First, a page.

Tech Talk #26 – Preventive Medicine for Motors

DavidTechArticlesBy David Reher, Reher-Morrison Racing Engines

If a generation is roughly 25 years, I calculate that our sport is about to see its third generation of racers pull into the staging lanes. As NHRA celebrates its Golden Anniversary season, I’m grateful for the improvements in the quality of parts that the first two generations of racers have produced.

When I started racing years ago on dusty Southwestern drag strips, we expected to break parts. My friends didn’t ask me on Monday morning, “Did you win?” Rather, they wanted to know, “What did you break?” The station wagon rearends, junkyard 4-speeds and oddball parts that were the staples of our so-called racing program were the strongest pieces we could pull out Texas salvage yards – but they still couldn’t withstand the unreasonable demands of a bunch of neophyte drag racers.

Today’s drivetrain and engine components are stronger, more reliable and better engineered in every way. Advances in metallurgy have produced valve springs that can endure maximum lifts that were simply unimaginable a few years ago. Aftermarket axles can stand up to hundreds of full-throttle launches without flinching. Best of all, access to these pieces is as easy as picking up a telephone. I don’t miss the days of sorting through piles of grimy cylinder heads to find a pair of usable castings.

Statistically speaking, there has never been a better time to be a drag racer. But the problem with statistics is that they are averages. We know, for example, that your chances of being hit by a meteorite are miniscule – but that’s little consolation if you’re standing in the wrong spot when one lands.

It’s the same with racing engines. I’ve seen engines make 600 passes without a problem – and I’ve seen motors that self-destructed after only 30 runs. You might conclude from these statistics that the average life expectancy of a racing engine is 315 runs, but that certainly doesn’t reflect the reality of the situation.

You must be able to distinguish between types of failures. If an airplane is delayed while the mechanics repair a problem on the ramp, that’s just unscheduled maintenance. If an engine fails in flight, that’s a serious problem. The situation is the same with a racing engine: If your motor breaks a rod, that’s a catastrophic failure. When you perform an autopsy and find that the bearing didn’t spin and the engine didn’t have an oiling problem, then all you can say is that the rod failed prematurely. It was the exception that lowered the statistical average.

As the quality and longevity of parts have improved, there is a natural tendency for racers to become complacent. It’s rare these days to see a broken valve spring when you pull off the valve covers. But it is still vitally important that you look, instead of just assuming that the valvetrain is OK. Personally, I’m delighted when I remove a valve cover and find everything in perfect working order.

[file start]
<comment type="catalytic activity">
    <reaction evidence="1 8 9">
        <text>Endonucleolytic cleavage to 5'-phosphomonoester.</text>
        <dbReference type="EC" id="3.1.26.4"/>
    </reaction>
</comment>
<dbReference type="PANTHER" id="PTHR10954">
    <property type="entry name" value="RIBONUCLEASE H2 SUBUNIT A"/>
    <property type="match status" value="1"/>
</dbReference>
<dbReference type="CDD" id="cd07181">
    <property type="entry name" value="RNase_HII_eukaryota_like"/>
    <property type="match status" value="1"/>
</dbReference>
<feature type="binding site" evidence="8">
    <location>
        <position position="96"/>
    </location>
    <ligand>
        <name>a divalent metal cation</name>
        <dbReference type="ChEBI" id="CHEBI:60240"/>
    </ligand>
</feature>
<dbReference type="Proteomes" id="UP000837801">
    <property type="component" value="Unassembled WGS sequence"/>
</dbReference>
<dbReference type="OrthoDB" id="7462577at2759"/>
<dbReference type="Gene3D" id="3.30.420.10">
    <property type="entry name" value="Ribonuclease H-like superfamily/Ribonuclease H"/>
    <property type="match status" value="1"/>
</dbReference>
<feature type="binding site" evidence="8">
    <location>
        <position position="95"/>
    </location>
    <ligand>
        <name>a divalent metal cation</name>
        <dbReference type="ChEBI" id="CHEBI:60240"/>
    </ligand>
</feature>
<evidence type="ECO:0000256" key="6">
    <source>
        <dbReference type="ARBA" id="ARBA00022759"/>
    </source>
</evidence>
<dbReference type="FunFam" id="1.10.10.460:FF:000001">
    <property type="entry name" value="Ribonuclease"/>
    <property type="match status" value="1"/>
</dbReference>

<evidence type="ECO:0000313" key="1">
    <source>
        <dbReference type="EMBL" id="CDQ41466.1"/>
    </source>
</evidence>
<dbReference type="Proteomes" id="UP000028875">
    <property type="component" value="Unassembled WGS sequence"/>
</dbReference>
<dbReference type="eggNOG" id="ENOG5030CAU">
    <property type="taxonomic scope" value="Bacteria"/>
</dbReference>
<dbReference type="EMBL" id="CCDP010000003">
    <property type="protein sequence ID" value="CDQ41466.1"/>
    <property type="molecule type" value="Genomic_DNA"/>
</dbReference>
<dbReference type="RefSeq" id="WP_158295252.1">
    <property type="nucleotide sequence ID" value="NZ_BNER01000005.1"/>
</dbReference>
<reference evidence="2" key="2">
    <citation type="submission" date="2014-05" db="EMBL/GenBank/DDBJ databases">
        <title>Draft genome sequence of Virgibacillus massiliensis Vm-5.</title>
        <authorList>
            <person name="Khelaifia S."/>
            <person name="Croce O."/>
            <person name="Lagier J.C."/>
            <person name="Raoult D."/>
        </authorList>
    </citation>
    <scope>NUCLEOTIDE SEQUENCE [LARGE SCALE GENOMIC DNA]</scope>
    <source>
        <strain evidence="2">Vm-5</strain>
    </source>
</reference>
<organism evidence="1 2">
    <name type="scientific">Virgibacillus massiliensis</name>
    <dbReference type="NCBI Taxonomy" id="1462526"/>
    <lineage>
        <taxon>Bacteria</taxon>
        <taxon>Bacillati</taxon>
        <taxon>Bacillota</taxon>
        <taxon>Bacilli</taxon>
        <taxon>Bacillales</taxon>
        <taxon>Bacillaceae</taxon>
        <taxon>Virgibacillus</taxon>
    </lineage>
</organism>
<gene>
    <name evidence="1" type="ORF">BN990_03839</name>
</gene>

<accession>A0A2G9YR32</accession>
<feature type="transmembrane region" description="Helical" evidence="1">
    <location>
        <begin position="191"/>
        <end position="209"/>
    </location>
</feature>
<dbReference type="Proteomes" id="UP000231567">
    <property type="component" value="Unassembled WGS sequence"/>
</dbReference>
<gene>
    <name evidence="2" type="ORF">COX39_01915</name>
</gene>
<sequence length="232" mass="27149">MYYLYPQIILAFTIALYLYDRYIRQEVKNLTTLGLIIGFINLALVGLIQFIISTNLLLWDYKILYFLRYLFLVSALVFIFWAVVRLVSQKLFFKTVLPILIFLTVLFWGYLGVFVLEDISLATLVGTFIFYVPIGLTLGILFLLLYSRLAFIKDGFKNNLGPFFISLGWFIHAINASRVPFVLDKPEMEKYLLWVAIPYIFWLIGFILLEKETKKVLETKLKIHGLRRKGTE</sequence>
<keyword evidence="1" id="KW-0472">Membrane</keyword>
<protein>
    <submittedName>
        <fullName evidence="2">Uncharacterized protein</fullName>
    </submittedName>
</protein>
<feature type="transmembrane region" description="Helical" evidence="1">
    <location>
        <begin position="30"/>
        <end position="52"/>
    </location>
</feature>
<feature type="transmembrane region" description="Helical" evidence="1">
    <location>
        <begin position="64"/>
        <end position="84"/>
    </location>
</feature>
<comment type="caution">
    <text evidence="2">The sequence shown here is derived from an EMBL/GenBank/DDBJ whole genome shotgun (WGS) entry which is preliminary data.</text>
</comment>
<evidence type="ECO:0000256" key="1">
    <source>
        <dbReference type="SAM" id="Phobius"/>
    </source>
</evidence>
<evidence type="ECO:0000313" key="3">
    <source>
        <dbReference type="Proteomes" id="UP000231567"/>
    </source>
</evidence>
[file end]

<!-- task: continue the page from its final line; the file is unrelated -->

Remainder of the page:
I recognize that when you are running round-robin in eliminations that you can’t look at the valve springs after every run. But you can check them, along with the oil filter and a magnetic oil pan plug, at regular intervals when you’re not racing on the track.

The most important preventive maintenance you can perform is to check the valve lash. A common problem I see in bracket engines these days is broken roller lifters. Not instant destruction caused by valve float, but wear and fatigue that gradually grind down the needle rollers inside the lifter wheel. As these highly loaded needle bearings start to break up, the valve lash increases dramatically.

If you check the valve lash religiously, you can spot these problems before they cause further damage. But if lifter problems aren’t detected early, the needles will be pulverized and the roller wheel will recede into the lifter body. When that happens, the lifter body grinds into the camshaft lobe and you get metal filings everywhere – on the cylinder walls, in the piston skirts and in the bearings.

A broken lifter is the most destructive component failure short of a broken connecting rod. Every time we overhaul a motor, we examine the used roller lifters very carefully. We install the highest quality lifters we can find, but our experience (and the statistics) proves that there will be random problems.

A simple act of preventive maintenance like routinely checking valve lash can save a racer a lot of money. If the lash is just where you set it, be happy – but please don’t forget to check it again before the next race.